Outside SalesSales based organizations typically choose between pursuing an inside sales model or an outside sales model. Inside sales implies that salespeople report daily to the office and make sales inquiries over the phone, via web based virtual demos, or through another remote strategy. Outside sales include field reps who travel for face to face meetings with clients and other services that benefit from a physically present representative. Today, inside sales organizations are more prolific, and are growing more rapidly than outside sales organizations. However the two are inherently different in the kind of sales they bring in. This is something to consider before deciding which model to follow. Should you choose one, or incorporate smaller teams of both styles into your sales organization? It all depends on your business and your product.

Quality vs. quantity is a simple way to sum up the different types of deals that come out of outside and inside selling respectively. Inside reps do most of their selling from their desks over the phone. Not having to travel at all allows them to pitch the product at a mass volume to many people everyday. Inside sales also allows for much easier prospecting. Ken Krogue notes that prospecting has become almost entirely an inside sales process, with most field sales reps choosing to first reach prospective clients over the phone rather than face to face. Inside sales tends to fall on the quantity side of the spectrum, which is not to say the customers are of a lower quality, but they are less likely to be big ticket purchases. In general, items purchased over the phone are ordered in smaller quantities with a shorter sales cycle. Wallace Management Group notes that inside sales tend to be centered around a lower cost product, lower complexity, and small scale orders. This makes sense, as companies who are willing to spend a lot of money on a complex, industry altering product usually want to meet face to face with a rep to work out price and functionality. However, inside sales makes up for lower cost with a larger volume.

While inside reps make seven times as many pitches, field reps convert prospects to clients 40% of the time compared to inside reps who do this only 18% of the time, says Krogue. With their face to face meetings, field reps are able to cultivate strong relationships with clients and continue selling to them over a longer period of time making for a longer, more complex sales cycle, according to SalesLoft. Field sales lends itself to products that demand a lot of service, attention, or set up. For example, field reps who sell their products in retail locations need to be able to visit the store to set up product displays and keep their product in stock. Another advantage of field reps is that they are able to utilize more methods for sales such as presentations, displays, and samples. This keeps prospects engaged and more likely to buy, as visuals are processed 60,000 times faster than written text. Because of the time, travel, and long-term relationships of field sales reps, they subscribe more to the quality over quantity mantra.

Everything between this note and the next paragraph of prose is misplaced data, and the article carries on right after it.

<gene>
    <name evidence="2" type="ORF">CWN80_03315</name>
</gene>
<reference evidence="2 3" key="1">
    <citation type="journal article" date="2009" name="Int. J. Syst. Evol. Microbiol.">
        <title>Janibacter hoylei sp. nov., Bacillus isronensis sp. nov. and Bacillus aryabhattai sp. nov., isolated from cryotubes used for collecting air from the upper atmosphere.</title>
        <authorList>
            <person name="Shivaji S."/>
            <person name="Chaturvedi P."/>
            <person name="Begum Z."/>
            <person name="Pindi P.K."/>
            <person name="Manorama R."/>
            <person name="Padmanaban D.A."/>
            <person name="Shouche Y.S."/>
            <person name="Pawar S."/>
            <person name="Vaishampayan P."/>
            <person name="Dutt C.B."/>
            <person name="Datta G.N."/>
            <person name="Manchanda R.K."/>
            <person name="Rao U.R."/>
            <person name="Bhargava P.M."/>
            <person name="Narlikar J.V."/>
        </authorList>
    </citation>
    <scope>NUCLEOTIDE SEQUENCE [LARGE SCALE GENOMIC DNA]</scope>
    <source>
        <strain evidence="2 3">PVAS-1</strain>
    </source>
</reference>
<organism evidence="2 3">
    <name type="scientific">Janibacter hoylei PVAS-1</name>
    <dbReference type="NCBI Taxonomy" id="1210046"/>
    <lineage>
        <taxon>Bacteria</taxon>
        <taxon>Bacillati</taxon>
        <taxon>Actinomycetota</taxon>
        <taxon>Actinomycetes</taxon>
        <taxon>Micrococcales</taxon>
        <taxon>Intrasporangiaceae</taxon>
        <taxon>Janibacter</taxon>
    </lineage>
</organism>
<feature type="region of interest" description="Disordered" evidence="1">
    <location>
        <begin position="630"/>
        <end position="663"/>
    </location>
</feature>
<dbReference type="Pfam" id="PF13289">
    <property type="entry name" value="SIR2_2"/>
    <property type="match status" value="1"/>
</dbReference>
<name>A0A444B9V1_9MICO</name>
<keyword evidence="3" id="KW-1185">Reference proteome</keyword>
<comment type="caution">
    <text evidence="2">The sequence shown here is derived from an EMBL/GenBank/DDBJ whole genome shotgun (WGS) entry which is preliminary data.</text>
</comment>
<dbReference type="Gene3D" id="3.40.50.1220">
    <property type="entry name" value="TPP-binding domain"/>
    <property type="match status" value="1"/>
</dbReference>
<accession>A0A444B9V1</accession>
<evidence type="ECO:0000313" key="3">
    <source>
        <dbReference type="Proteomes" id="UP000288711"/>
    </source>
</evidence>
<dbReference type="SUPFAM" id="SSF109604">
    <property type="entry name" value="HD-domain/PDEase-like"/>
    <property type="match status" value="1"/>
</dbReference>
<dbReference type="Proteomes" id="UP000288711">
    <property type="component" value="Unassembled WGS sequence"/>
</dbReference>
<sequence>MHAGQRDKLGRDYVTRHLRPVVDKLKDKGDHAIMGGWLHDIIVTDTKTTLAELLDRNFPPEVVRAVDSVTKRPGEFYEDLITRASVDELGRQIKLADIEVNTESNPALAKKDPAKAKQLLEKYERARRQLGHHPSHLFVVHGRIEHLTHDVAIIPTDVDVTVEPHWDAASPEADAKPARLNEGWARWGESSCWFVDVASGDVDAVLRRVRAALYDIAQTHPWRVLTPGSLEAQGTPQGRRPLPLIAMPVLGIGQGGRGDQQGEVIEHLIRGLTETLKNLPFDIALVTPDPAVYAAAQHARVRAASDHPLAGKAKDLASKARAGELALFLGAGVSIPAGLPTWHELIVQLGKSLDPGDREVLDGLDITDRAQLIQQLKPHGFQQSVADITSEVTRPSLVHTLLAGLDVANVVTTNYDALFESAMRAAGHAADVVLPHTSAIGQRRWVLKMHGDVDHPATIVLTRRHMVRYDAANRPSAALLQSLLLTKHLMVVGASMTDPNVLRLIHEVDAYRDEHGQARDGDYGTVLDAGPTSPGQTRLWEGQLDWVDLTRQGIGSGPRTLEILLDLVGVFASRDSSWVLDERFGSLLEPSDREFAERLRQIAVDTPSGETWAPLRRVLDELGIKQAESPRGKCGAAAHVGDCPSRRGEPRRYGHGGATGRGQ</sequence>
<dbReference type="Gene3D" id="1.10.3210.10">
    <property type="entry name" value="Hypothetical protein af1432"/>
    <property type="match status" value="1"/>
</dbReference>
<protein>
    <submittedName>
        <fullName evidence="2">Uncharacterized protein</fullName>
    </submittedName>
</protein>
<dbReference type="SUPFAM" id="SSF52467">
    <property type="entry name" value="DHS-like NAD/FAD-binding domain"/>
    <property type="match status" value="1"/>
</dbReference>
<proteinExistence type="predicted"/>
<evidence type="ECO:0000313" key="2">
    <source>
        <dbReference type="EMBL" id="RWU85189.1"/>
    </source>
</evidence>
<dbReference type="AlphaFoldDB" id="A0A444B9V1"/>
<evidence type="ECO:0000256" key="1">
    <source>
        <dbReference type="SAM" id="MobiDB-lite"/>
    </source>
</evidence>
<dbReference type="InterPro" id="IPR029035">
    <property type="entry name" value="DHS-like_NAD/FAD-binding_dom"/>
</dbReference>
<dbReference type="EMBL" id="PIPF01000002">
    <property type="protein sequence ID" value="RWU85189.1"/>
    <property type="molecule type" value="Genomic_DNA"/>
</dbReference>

Recently, many sales based organizations have been switching to inside sales models. Today, for every one field rep hired, ten inside reps are hired. However, this does not mean field reps are obsolete. A Harvard Business Review study on changing sales dynamics shows that while many organizations are switching to inside sales, they still need and appreciate the relationships built by field reps. As stated here by this study participant, “Field Sales is more strategic, meeting with C-level executives and developing strategic business innovation to help them grow their business versus inside which is more quantity and not as in-depth the majority of the time.” If you are selling to both small and large companies, the answer may be a hybrid solution that uses both kinds of sales. Outside field reps can handle large accounts that require a constant hands on presence, while inside reps are able to sell more to smaller businesses remotely, who will not need as much interaction.

When deciding which sales model to choose, first analyze what it is you’re selling, and to whom you are selling. Despite inside sales recent drive in popularity, if you are selling a pricey product to a large organization, outfitting your business with an entirely inside sales team may not get you far. The converse could result in a small business’ annoyance at having to take time out of their schedule for a face to face meeting. Having both systems in place can be mutually beneficial depending on what you are selling. Know your product, learn your customers, and go from there!